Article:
On April 21, 2013, I published the latest chapter in my Wrestling With An Angel series about the song/recording “Surf’s Up” by The Beach Boys.
On April 22, loyal reader ADS left the following comment to that post.
In the mid 1960′s, in the northeastern corner of NJ, there was also a department store where a music-obsessed (or more accurately, a top-40 77WABC radio-listening-music-obsessed) girl could buy records. Actually, being NJ, there was more than one place — Woolworth’s and Valley Fair – where I would go through racks or cubbyholes of 45′s. I still have those 45′s – (no big surprise to those who know me) and among them are two by The Beach Boys: “Good Vibrations” (b/w “Let’s Go Away For Awhile”) and “Barbara Ann” (b/w “Girl Don’t Tell Me”). I played them constantly on my phonograph; singing along……oblivious to those who may have had to listen to me. The soundtrack of our lives? Absolutely! Who knew that about 17 years later I would again be singing “Barbara Ann” – but this time to my infant daughter…..over and over….to her delight. She joined me with big smiles, waving of arms, kicking of feet and attempts to sing along (of course!). It was eventually nicknamed the “Ba-Ba Song” and the tradition continued 6 years later when our son was born. What a wonderful song….”a children’s song”….indeed!
Ah, yes, the “Ba-Ba Song.”
ADS’ excellent comment not only brought back many pleasant memories, but it got me wondering: what’s the story behind that one? Is there a story to be told about The Beach Boys’ “Barbara Ann?”
Well, indeed there is.
In late summer of 1965, The Beach Boys – Brian Wilson, Carl Wilson, Dennis Wilson, Al Jardine, Bruce Johnston & Mike Love – were riding high on the success of their ninth album (in three years), Summer Days (And Summer Nights!!), and the two hit singles from that album: “Help Me, Rhonda” and “California Girls.” But with the Christmas shopping season fast approaching, Capitol Records began getting after the band for even more new product.
So, the group came up with the idea to do a “party album.” They’d get a bunch of their friends together in the studio and record laid back, acoustic guitar-and-bongo drums, sing-along-’round-the-campfire arrangements of some of their favorite songs by other artists.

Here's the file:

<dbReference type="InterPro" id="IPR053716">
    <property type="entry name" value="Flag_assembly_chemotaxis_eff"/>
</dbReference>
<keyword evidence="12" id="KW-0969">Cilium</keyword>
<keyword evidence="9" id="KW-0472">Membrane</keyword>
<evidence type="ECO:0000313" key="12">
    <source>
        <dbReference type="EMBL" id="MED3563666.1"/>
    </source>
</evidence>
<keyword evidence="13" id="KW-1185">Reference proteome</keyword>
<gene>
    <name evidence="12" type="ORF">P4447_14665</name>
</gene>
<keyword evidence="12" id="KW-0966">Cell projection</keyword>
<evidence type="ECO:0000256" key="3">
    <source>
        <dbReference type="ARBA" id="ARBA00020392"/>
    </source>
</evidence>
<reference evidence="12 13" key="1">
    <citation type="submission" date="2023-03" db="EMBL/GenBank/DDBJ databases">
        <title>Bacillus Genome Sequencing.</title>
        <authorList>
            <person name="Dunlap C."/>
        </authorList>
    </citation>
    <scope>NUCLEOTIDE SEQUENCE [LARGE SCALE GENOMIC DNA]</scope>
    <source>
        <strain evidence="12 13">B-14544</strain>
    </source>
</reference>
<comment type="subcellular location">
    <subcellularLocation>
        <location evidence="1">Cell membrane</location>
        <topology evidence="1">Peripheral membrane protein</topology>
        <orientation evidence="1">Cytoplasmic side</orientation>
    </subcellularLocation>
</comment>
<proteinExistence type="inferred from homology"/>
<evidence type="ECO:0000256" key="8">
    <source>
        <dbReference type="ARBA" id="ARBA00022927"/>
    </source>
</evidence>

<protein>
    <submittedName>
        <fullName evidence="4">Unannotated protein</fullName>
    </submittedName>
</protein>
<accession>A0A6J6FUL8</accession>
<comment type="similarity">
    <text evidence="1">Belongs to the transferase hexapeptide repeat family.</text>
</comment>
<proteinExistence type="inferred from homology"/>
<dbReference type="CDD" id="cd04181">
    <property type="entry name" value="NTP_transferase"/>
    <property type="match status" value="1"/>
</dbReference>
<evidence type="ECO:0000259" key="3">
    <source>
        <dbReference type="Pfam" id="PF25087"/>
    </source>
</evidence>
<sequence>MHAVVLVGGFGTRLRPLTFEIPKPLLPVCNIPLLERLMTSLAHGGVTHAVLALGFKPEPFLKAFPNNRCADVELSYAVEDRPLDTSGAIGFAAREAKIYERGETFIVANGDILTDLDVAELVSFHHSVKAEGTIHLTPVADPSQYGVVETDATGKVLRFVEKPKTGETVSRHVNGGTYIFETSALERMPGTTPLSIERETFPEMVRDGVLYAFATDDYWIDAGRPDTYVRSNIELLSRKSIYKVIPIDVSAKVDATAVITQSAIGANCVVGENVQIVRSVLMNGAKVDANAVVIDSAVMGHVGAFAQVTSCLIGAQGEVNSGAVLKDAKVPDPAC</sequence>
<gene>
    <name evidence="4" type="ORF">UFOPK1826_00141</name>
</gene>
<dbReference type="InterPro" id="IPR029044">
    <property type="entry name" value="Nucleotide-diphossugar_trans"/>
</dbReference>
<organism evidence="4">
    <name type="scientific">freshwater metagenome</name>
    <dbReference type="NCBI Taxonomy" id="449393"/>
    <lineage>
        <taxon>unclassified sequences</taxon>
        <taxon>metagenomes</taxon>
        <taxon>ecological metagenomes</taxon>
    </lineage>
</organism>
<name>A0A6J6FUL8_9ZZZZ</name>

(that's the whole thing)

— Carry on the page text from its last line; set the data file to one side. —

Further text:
They held the sessions in Western Studios, their favorite, located in Hollywood, California. Starting on September 8, 1965 and finishing up on September 27, they cut a wide variety of songs including a Bob Dylan song and three by The Beatles! On September 23, they recorded “Barbara Ann.”
The album was called Beach Boys’ Party! and was released on November 8, 1965. “Barbara Ann” was chosen as the first single and came out on December 20 and went on to be a massive, international hit.
By the way: the single version of “Barbara Ann” clocks in at 2:05. On the album, where it resides as the last song on the second side, “Barbara Ann” runs for 3 minutes and 23 seconds!
Now, before I started doing my research for this sixstr story, I’d have surmised that “Barbara Ann” was a Beach Boys’ original. Any group that would write, record and release a song that started with the line: “She’s real fine, my 409” would most likely, to me, also be responsible for one that starts: “Ba -ba -baa, ba -baa-bra-ann.”
But, after reading in Richie Unterberger’s allmusic.com article that the Beach Boys Party! album was: “a set of covers, mostly of the 50’s Rock and R&B they had listened to as schoolboys,” I knew that I had more to learn.
“Barbara Ann” was originally recorded by The Regents, a New York, Doo-wop vocal group based in the Bronx. The members of the group: Chuck Fassert, Guy Villari, Sal Cuomo, Tony Gravagna and Donnie Jacobucci, named themselves, in part, after New York City’s Regent Sound Studios where, in 1958, they made a number of demo recordings. One of the songs they recorded was “Barbara Ann.”
In March of 1961, after hearing a new version of “Barbara Ann” by a group called The Consorts (one of the members was Don Jacobucci’s brother, Eddie), Cousins Records decided to release The Regents’ demo of “Barbara Ann” as a single. It was a big hit in New York City and was released nationally on the Roulette/Gee label, eventually reaching #13 on the Billboard charts.
In his 1989 book, The Heart of Rock & Soul: The 1001 Greatest Singles Ever Made, author Dave Marsh places “Barbara Ann” by The Regents at #986.
By the way again: an original copy of the Cousins 7-inch, 45-rpm record of “Barbara Ann” is today worth close to $1,200!
Finally, the song “Barbara Ann” was written by Fred Fassert, brother of The Regents’ second tenor, Chuck Fassert. Fred wrote it for their little sister, Barbara Ann. Barbara Ann Fassert was 13 years old in 1961, when The Regents’ record was released and probably about 9 or 10 years old when Fred wrote the song.
To once again quote ADS: “a children’s song…. indeed!”